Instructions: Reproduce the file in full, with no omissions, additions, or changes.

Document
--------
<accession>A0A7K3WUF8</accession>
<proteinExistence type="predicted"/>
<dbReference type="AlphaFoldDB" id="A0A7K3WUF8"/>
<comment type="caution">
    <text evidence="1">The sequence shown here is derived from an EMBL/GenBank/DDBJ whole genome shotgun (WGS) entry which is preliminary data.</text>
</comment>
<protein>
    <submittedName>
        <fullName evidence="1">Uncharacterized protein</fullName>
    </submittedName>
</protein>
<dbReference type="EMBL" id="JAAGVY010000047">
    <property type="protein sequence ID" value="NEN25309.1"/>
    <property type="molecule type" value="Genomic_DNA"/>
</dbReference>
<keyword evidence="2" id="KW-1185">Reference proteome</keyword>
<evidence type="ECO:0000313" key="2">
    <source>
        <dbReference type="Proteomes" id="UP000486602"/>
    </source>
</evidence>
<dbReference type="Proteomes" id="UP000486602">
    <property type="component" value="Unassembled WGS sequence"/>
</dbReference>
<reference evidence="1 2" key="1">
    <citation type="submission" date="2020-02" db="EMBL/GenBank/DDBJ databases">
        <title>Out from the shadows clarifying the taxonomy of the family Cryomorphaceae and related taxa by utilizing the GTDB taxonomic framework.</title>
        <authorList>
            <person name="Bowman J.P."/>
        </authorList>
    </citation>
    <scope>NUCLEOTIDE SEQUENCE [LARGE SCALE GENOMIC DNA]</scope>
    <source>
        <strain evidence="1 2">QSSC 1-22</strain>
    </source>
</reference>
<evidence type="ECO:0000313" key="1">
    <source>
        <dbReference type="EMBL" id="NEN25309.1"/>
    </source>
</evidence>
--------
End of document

<accession>A0A7K3WUF8</accession>
<proteinExistence type="predicted"/>
<dbReference type="AlphaFoldDB" id="A0A7K3WUF8"/>
<comment type="caution">
    <text evidence="1">The sequence shown here is derived from an EMBL/GenBank/DDBJ whole genome shotgun (WGS) entry which is preliminary data.</text>
</comment>
<protein>
    <submittedName>
        <fullName evidence="1">Uncharacterized protein</fullName>
    </submittedName>
</protein>
<dbReference type="EMBL" id="JAAGVY010000047">
    <property type="protein sequence ID" value="NEN25309.1"/>
    <property type="molecule type" value="Genomic_DNA"/>
</dbReference>
<keyword evidence="2" id="KW-1185">Reference proteome</keyword>
<evidence type="ECO:0000313" key="2">
    <source>
        <dbReference type="Proteomes" id="UP000486602"/>
    </source>
</evidence>
<dbReference type="Proteomes" id="UP000486602">
    <property type="component" value="Unassembled WGS sequence"/>
</dbReference>
<reference evidence="1 2" key="1">
    <citation type="submission" date="2020-02" db="EMBL/GenBank/DDBJ databases">
        <title>Out from the shadows clarifying the taxonomy of the family Cryomorphaceae and related taxa by utilizing the GTDB taxonomic framework.</title>
        <authorList>
            <person name="Bowman J.P."/>
        </authorList>
    </citation>
    <scope>NUCLEOTIDE SEQUENCE [LARGE SCALE GENOMIC DNA]</scope>
    <source>
        <strain evidence="1 2">QSSC 1-22</strain>
    </source>
</reference>
<evidence type="ECO:0000313" key="1">
    <source>
        <dbReference type="EMBL" id="NEN25309.1"/>
    </source>
</evidence>